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|Title: ||The relationship between knee pain and body weight in early onset knee osteoarthritis|
|Authors: ||Takacs, Judit|
|Supervisor: ||Peeler, Jason (Human Anatomy and Cell Science)|
|Examining Committee: ||Leiter, Jeff (Human Anatomy and Cell Science) Anderson, Judy (Biological Sciences) MacDonald, Peter (Surgery)|
|Graduation Date: ||October 2011|
|Keywords: ||lower body positive pressure|
|Issue Date: ||14-Jul-2011|
|Abstract: ||Osteoarthritis (OA) is a group of diseases entailing degradation of joints, and has been designated as one of the key conditions for special attention during the World Health Organization’s Bone and Joint Decade (2000-2010) (Brooks & Hart, 2000).
Research has demonstrated that body weight is the number one modifiable risk factor associated with the onset and progression of knee OA (Felson, 1996). However, exercise programs that aim to initiate weight loss and improve pain and function in knee OA often increase loading on the knee joint, contributing to degeneration of the knee and progression of the disease (Miyazaki et al, 2002). The introduction of a new anti-gravity treadmill, which utilizes a technology called Lower Body Positive Pressure (LBPP), allows the examination of the relationship between weight, knee pain and knee loading via knee acceleration during exercise. The null hypothesis states that there will be no significant difference in knee pain, knee function and knee joint acceleration when comparing full weight bearing and LBPP treadmill walking exercise in a young knee OA population.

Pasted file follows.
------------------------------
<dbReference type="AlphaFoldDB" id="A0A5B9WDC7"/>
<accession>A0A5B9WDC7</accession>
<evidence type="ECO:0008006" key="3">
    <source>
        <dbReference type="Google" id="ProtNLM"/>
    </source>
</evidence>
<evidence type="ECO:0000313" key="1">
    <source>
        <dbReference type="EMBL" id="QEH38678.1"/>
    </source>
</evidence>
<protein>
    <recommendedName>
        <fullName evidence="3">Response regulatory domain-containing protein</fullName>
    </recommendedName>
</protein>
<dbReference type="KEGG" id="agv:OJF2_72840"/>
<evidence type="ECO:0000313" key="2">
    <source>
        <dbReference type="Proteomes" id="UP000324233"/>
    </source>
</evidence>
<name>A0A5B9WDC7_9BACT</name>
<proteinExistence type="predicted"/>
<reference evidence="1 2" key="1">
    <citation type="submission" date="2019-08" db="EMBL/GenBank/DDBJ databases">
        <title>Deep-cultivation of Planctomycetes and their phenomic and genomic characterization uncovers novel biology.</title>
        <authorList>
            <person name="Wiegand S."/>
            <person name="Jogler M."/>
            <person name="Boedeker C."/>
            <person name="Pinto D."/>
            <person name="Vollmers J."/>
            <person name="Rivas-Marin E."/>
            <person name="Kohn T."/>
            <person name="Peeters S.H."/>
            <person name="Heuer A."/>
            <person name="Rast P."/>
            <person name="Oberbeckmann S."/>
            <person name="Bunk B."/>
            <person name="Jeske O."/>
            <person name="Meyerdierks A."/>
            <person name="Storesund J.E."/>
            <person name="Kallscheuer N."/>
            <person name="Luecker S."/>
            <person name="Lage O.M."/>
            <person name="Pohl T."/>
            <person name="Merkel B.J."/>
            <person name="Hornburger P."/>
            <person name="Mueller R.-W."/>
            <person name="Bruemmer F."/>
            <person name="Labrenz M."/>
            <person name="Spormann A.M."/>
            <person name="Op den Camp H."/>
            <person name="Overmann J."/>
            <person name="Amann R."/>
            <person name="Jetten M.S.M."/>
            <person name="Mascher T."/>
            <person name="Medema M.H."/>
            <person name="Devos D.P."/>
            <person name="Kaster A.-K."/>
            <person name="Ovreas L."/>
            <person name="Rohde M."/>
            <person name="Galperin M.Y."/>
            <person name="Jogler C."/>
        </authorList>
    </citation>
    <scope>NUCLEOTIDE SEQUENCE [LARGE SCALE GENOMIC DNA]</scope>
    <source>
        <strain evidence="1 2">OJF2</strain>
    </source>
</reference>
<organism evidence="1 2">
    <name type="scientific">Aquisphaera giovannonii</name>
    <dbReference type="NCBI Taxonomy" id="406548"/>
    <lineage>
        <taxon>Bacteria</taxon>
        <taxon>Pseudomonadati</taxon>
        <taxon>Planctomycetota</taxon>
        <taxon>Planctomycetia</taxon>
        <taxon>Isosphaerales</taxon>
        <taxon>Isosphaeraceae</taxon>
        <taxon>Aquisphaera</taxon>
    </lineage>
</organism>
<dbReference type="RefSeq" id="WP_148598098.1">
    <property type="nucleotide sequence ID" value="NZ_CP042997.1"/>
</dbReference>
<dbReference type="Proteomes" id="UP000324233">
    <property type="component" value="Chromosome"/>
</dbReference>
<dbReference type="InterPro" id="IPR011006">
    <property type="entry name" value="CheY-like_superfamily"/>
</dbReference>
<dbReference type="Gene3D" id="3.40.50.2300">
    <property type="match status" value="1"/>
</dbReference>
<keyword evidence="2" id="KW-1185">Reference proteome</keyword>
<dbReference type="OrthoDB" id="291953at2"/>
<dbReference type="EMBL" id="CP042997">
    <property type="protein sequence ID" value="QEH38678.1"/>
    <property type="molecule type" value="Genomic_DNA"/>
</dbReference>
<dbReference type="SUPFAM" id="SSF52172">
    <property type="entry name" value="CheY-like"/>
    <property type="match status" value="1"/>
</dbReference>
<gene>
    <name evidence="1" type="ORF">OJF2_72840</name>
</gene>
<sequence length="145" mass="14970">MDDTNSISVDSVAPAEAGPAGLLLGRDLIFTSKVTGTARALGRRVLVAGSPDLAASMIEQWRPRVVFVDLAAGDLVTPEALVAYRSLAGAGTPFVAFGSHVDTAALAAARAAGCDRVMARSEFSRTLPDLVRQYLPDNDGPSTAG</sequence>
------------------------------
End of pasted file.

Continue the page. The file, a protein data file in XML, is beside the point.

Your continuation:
Twenty-two overweight/obese patients with mild or moderate early-onset knee OA were recruited to complete two 25 minute treadmill walking sessions (one full weight-bearing and one LBPP walking session) one week apart and two walkway walking sessions. Knee pain and knee acceleration were recorded. Paired t-tests and ANOVAs were used to compare conditions. On average, an LBPP of 12.3% body weight reduction reduced knee pain in our population. Knee pain was significantly lower during LBPP walking than during full weight-bearing walking. Knee acceleration decreased with increasing LBPP. Heel strike and toe-off data from walkway walking trials illustrated significantly different knee acceleration about the knee (slow walking loads were lower / fast walking were higher), as compared to treadmill walking sessions. This study illustrates that treadmill walking at a minimal level of LBPP can decrease knee pain and attenuate knee joint loads while allowing patients to complete exercise programs aimed at initiating weight loss and improving pain and function in knee OA. LBPP appears to be a promising tool for rehabilitation for those with painful knee OA and other lower body musculoskeletal conditions.|
|Appears in Collections:||FGS - Electronic Theses & Dissertations (Public)|
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